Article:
The International Handbook of Labour Unions
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The International Handbook of Labour Unions

Responses to Neo-Liberalism

  • Elgar original reference

Edited by Gregor Gall, Adrian Wilkinson and Richard Hurd

Since the 1970s, the spread of neo-liberalism across the world has radically reconfigured the relationship between unions, employers and the state. The contributors highlight that this is the major cause and effect of union decline and if there is to be any union revitalisation and return to former levels of influence, then unions need to respond in appropriate political and practical ways. Written in a clear and accessible style, the Handbook examines unions’ efforts to date in many of the major economies of the world, providing foundations for understanding each country.
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Chapter 7: Unions in China in a Period of Marketisation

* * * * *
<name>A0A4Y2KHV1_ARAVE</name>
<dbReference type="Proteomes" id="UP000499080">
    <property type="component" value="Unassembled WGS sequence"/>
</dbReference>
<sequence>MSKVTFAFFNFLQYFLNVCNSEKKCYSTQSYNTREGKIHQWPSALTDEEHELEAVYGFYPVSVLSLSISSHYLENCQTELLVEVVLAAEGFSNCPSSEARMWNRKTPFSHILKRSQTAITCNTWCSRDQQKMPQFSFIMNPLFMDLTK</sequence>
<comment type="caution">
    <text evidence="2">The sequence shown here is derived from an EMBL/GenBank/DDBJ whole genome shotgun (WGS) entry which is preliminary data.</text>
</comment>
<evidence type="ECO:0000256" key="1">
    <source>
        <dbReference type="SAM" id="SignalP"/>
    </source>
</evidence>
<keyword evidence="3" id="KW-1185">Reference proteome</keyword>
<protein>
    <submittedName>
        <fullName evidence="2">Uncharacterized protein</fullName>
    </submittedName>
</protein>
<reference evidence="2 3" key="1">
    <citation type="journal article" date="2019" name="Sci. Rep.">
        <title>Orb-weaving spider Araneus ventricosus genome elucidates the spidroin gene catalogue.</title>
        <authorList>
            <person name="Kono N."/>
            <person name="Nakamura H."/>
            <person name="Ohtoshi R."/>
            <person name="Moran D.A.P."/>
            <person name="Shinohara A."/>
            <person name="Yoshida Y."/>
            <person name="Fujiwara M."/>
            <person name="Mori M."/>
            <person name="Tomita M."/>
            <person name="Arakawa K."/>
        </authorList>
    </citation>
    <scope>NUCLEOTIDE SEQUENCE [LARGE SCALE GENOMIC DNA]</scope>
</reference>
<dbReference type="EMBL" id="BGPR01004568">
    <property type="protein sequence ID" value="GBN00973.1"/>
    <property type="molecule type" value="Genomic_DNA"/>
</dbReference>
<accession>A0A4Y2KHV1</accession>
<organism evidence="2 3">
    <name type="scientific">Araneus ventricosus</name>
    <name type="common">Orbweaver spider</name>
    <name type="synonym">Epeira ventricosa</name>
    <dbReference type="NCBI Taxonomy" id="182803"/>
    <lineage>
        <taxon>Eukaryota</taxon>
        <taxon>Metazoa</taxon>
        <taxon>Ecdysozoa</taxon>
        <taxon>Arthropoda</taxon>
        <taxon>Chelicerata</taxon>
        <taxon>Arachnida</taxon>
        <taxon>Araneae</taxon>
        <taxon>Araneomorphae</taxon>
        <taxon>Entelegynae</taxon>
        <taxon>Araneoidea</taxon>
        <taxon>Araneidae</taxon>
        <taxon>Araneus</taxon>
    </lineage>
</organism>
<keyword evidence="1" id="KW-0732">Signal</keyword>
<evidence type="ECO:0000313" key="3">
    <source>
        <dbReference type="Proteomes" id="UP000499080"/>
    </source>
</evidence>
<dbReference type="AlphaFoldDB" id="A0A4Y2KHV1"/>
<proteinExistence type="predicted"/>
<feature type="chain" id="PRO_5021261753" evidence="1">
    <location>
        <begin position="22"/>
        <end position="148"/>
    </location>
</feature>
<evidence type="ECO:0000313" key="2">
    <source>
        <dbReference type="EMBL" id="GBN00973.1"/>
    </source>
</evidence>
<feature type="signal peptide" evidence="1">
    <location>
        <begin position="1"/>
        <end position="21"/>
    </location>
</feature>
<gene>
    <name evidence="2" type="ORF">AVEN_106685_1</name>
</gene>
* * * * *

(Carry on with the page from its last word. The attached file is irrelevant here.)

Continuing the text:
Fang Lee Cooke

Extract

7 Unions in China in a period of marketisation Fang Lee Cooke INTRODUCTION Existing studies on Chinese unions have mostly been critical of the AllChina Federation of Unions (ACFTU) – the only union that is recognised by the Chinese government. The ACFTU is one of the eight ‘mass organisations’ (non-government organisations) in China that operate under the leadership of the Chinese Communist Party (CCP). It has been heavily criticised for its institutionally incapacitated position and operational inefficacy (Clarke 2005; O’Leary 1998; Taylor et al. 2003; and others). What has been the response of the ACFTU in the process of China’s marketisation informed by neo-liberalism? This chapter addresses this question by first providing a brief historical overview of the transformation of the Chinese economic policy and structure since 1978 that has witnessed the radical state sector reform and the emergence of the market economy. We then review the impact of marketisation on two major groups of Chinese workers: the stateowned enterprise (SOE) workers and the rural migrant workers. In the third main section, we critically evaluate the attitude and role of the ACFTU in response to the changing nature of employment relations in the state sector and the poor working conditions of workers in the private and foreignfunded firms. We do so in view of the political and resource constraints of the ACFTU. We also investigate new initiatives and modes of organising from the ACFTU in response to the new dynamics of employment relations and the rising level of labour disputes, notably...

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